Ballplayer’s death deemed homicide

CHRIS LAMBIE SALTWIRE NETWORK clambie@herald.ca @tophlambie

2022-11-24T08:00:00.0000000Z

2022-11-24T08:00:00.0000000Z

SaltWire Network

https://saltwire.pressreader.com/article/281560884798534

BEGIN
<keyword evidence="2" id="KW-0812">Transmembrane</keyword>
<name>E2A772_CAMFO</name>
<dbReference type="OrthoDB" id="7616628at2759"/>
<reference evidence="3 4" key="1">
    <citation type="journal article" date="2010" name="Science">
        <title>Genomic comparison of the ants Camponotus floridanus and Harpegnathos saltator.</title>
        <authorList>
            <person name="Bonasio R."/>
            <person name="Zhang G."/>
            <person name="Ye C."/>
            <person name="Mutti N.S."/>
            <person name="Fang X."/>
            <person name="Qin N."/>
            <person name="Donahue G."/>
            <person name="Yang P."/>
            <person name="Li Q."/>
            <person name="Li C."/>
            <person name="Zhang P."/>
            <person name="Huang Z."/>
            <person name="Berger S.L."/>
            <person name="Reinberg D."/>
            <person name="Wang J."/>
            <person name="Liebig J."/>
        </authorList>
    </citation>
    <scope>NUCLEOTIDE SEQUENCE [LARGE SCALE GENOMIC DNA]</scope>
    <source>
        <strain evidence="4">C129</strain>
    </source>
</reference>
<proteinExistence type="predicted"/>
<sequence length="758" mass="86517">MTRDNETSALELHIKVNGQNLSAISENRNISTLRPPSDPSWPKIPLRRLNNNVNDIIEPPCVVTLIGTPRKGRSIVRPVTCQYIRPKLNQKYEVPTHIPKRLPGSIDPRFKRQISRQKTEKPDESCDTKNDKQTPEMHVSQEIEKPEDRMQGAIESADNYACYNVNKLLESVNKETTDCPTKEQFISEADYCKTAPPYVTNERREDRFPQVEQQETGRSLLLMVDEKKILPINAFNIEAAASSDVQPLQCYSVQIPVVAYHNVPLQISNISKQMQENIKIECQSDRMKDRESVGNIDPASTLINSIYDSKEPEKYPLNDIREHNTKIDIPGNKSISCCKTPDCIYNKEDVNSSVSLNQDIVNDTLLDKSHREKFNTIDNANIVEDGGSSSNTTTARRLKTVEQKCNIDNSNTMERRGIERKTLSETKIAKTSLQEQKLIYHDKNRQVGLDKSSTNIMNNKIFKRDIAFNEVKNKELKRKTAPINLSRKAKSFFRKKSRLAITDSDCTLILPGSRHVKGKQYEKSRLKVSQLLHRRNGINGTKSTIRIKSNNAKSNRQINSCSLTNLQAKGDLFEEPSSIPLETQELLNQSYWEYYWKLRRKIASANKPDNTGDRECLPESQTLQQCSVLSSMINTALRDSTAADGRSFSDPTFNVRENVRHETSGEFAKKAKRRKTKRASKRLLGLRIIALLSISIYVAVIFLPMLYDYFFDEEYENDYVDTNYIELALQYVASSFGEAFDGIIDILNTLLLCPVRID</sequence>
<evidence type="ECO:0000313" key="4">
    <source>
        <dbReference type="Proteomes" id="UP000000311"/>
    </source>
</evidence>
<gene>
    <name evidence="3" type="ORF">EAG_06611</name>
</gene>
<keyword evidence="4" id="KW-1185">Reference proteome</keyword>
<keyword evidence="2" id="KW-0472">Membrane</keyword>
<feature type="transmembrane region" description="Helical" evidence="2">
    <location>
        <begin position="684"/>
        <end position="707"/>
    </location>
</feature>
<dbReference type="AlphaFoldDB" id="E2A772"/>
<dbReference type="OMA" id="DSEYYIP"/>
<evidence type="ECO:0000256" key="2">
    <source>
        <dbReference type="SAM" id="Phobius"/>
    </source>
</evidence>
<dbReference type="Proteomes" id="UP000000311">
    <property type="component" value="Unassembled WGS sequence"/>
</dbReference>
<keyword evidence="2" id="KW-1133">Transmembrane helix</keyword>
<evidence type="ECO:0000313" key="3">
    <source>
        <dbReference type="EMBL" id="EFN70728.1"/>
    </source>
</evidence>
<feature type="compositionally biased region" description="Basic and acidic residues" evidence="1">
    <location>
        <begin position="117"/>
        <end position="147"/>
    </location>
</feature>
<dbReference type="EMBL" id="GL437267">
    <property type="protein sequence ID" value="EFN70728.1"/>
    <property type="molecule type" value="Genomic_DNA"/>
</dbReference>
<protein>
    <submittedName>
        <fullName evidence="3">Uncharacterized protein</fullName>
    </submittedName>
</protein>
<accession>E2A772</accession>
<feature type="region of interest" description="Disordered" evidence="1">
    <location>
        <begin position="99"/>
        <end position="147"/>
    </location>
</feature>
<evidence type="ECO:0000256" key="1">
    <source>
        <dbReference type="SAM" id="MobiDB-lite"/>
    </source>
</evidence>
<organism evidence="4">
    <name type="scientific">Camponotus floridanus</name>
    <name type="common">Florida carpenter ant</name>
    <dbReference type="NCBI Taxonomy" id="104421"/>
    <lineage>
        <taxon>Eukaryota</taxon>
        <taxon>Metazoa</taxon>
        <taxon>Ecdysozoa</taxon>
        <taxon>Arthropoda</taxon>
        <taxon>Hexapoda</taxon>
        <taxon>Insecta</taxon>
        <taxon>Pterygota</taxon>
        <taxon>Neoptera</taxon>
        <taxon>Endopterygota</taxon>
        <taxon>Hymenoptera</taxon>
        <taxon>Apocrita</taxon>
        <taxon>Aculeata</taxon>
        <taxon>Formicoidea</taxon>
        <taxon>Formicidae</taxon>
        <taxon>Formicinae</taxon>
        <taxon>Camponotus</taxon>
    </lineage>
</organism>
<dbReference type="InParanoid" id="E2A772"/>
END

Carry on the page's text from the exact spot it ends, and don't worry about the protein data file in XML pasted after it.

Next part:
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Barry Albert loved playing baseball. So perhaps it's fitting that the police found the 47-year-old's remains — recently identified by the medical examiner through DNA analysis — near the Springfield ball diamond. “He always played in either a tank top and shorts or a T-shirt and shorts,” said Ryan Rafuse, his friend since elementary school. “He’d never wear any shin guards or anything like that. And he would slide and embed dirt in his leg that would take weeks to heal and dig out. I would say, ‘Dude, I swear to Jesus, it’s like you’re getting paid $15 million a year to play.’ He seriously played like he was major league. It was all or nothing with him.” Albert, who was also known as Barry Mosher, grew up in Western Shore, and attended Gold River Elementary School as a child. “We met in elementary school and we just kind of hit it off and stayed buddies ever since,” said Rafuse, who lives in Martins Point. “We always managed to have a good laugh together.” They talked during the pandemic but didn’t have many chances to hang out together. But weeks ago, after spending an evening drinking beer with Albert’s brother, Rafuse concluded the human remains found at Springfield Lake belonged to his lifelong buddy. “I knew lately he was in a bad spot. He didn’t have nowhere to go. So, he was pretty much homeless,” he said. For the first few weeks after Albert went missing in August, Rafuse hoped his friend had found a camp to stay at in the Western Shore area. “But after a couple of weeks went by, I said, no, something’s wrong. Because Barry was the type of fella, he wouldn’t stay away long. And somebody pretty much always knew how to get ahold of him or where he was at roughly. He would have made an appearance. He would need food or cigarettes or something.” Albert was last seen alive Aug. 21 on Ron Street in Bridgewater, though he may have been spotted in Wileville that day as well, and reported missing a week later. He had three grown sons — one as well as a set of twins all born on Christmas Eve — and had split up with his wife, who he married in 2007, about four years back. “It seems like that’s when things started going downhill for him,” Rafuse said. Albert was living in a tent behind Eisnor Park, a collection of mobile homes in Bridgewater. “He was pretty much at rock bottom,” Rafuse said. Lou-Ann Albert, his former partner, said she still loved the man and took him food sometimes, but couldn’t handle his drug problem. “He’d get off them for a little bit and he was perfect,” she said. “But he would always have that addiction.” He got hooked on “trucker pills” as a youngster and later started using methamphetamine regularly and smoking crack cocaine, she said. “He didn’t have a chance.” Albert’s oldest son, Mason, 22, studied to become an addictions counsellor to try and help his father, she said. “When he realized that his father didn’t really want the help at the time, he switched over and got a job” in Halifax, providing respite care for people with autism and schizophrenia, said his mom. The dead man’s two younger sons, Ethan and Tyler, are 21. “The twins have autism and Asperger’s syndrome,” said their mother, who lives in Martins River. “I loved Barry to death. But he didn’t hold a job. He looked after the kids when I was working. … He loved those kids.” She’s heard the people who killed Barry Albert just meant to beat him up. “Something went bad,” she said. His remains were found in an outhouse at the Springfield ball diamond, she said, noting Barry Albert played at that field many times as a younger man. “They need to be caught,” she said of her estranged husband’s killers. “Nobody deserves that.” Police announced Nov. 18 that the missing person and human remains cases have been merged into a homicide investigation. The RCMP Southwest Nova major crime unit is leading the investigation with assistance from the Bridgewater Police Service, the Nova Scotia Medical Examiner’s Office, the RCMP underwater recovery team, RCMP Forensic Identification Services and Lunenburg District RCMP. Even before the DNA tests came back to identify Barry Albert’s remains, after talking with the police, his former partner was sure it was the father of her three boys. He had lots of recognizable tattoos, including an anarchy sign on one arm and an eagle on his shoulder that he got in jail when he was younger, she said. “Him and my son had matching tattoos for baseball,” she said. “It was a baseball mitt and on the mitt my son, Mason had his father’s number 19, and Barry had Mason’s number 11.” Albert worked mostly manual labour gigs, Rafuse said. “He wasn’t the best for keeping a job.” Word on the street is that Albert’s body was dismembered and missing some crucial parts when police found it in Springfield. Police wouldn’t confirm that and while Rafuse has heard the same thing, he hopes it isn’t true. “For somebody to want to take it to that f---ing level, you really had to piss in somebody’s cornflakes,” he said. “You really had to hurt somebody or owe them quite a bit.” Mounties found Albert’s remains Oct. 8 near a Hastings Road ballfield in Springfield in a search they said was part of an ongoing investigation. “They went right to the spot,” Rafuse said. “That tells me somebody gave some information up.” Police “showed up with a bunch of gear, dogs, excavator, the whole nine yards,” he said. “So, somebody had to say there was remains there. And I’m thinking that it was somebody involved and they’re looking for a bit of a deal. You may think you’re tough or hard or whatever, and then you go do something like that. You can’t unsee that shit. You can’t just rub your eyes and it goes away.” RCMP divers returned to the scene in late October to search the lake for evidence. Lou-Ann Albert has heard they found items of clothing in the lake, but she doesn’t know the details. It would have taken more than one person to kill Albert, said his friend. “If somebody stepped up to him and he knew shit was going to go down, he’d f---ing swing,” Rafuse said. “Especially if you know your life is on the line, you’re going to fight for all you’ve got, unless they caught him off guard.” Rafuse wants to hold a celebration of life for Albert at the Western Shore ball diamond. “We were even thinking of just having a game of ball in his honour.” A mutual buddy told Rafuse that Albert showed up at a ball game about six months ago to mark the passing of a friend’s father. “We always played ball together and always had a good time.” Rafuse decided to hold off on doing the same for Albert until his remains were identified. “Nobody deserves to go out like that,” he said. “I don’t care what he did. No one deserves that.” Rafuse, like many others in their circle of friends, believes Albert either robbed a drug dealer or took the fall for stealing some cocaine. “But Barry was no dummy,” said his friend. “He was street smart. I know right now that if he did take that, he knew shit was coming his way. … You’re lucky to get a beat down and some broken bones; you don’t walk away from that. I’ve heard stories of people getting killed for a lot less.” If he did take the coke, Rafuse figures his pal had given up on life. “Bridgewater’s too small,” he said. “Drug circles aren’t big; people talk.” Rafuse said he could not name the “crackheads” he believes killed his friend. “They were probably high when they done it, they probably made mistakes and I can guarantee you they’re probably going to get caught,” he said. Albert had a reputation for unpaid debt, Rafuse said. “He wasn’t the best for paying people back when we were younger, and even when we got older,” said the 46-year old. “That was just Barry. He used to get f---ing mad if you brought it up. ‘Hey man you got that 20 bucks?’ (and he’d respond) ‘I told you I’d give it to you when I get it?’” But he kept in touch with a small circle of friends, many of them childhood pals. “I used to say, dude, you remind me of Alexander Keith’s beer. Those who like you, like you a lot.” Court records show a judge issued a warrant Oct. 12 for Albert’s arrest for failing to attend court as directed. He was slated to be arraigned that day on an assault charge with the offence date of Aug. 1. Other than that, his only other convictions are more than 20 years old, and they were for failing to attend court, forgery and drug possession. The recent assault happened at the trailer park, where Albert had a girlfriend, Rafuse said. “Something happened that her grandson showed up and was giving her a hard time,” he said. Albert was staying with her when the teen got mouthy, Rafuse said. “I don’t know if he was having a bad day … but he just had enough of (the teen) talking to her like that, and they got in a fist fight. And I guess Barry beat him up half bad.” Mounties are staying tightlipped about whether Albert’s remains were dismembered when they found them. “There’s a ton of rumours that are going around the community, that being one of them,” Cpl. Chris Marshall said recently. “But at this point, given the number of rumours and conjecture, basically investigators are in a position right now where the investigation into the remains has only been going on for a couple of weeks and they’re still trying to gather information. So, it makes it very difficult for us to start confirming those kinds of details when we’re still at the outset of an investigation.” Police said they estimate the 5-foot-9 man weighed about 150 pounds. He had brown hair and brown eyes, and often wore blue jeans, a dark T-shirt and a ball cap. “He was a really nice guy,” said a woman, who knew Albert growing up. “He was just going down the wrong road.” Like many others in their circle of friends, she’s also heard Albert owed a lot of drug money and was found dismembered. “In my gut, I wouldn’t be surprised,” said the woman, who spoke on condition of anonymity. “The South Shore is full of drug problems, especially in the Western Shore and Gold River area.” Like Rafuse, she remembers Albert as a keen ballplayer. “He was really good at hitting and getting home runs,” she said. “As soon as I think of Barry I think of baseball.”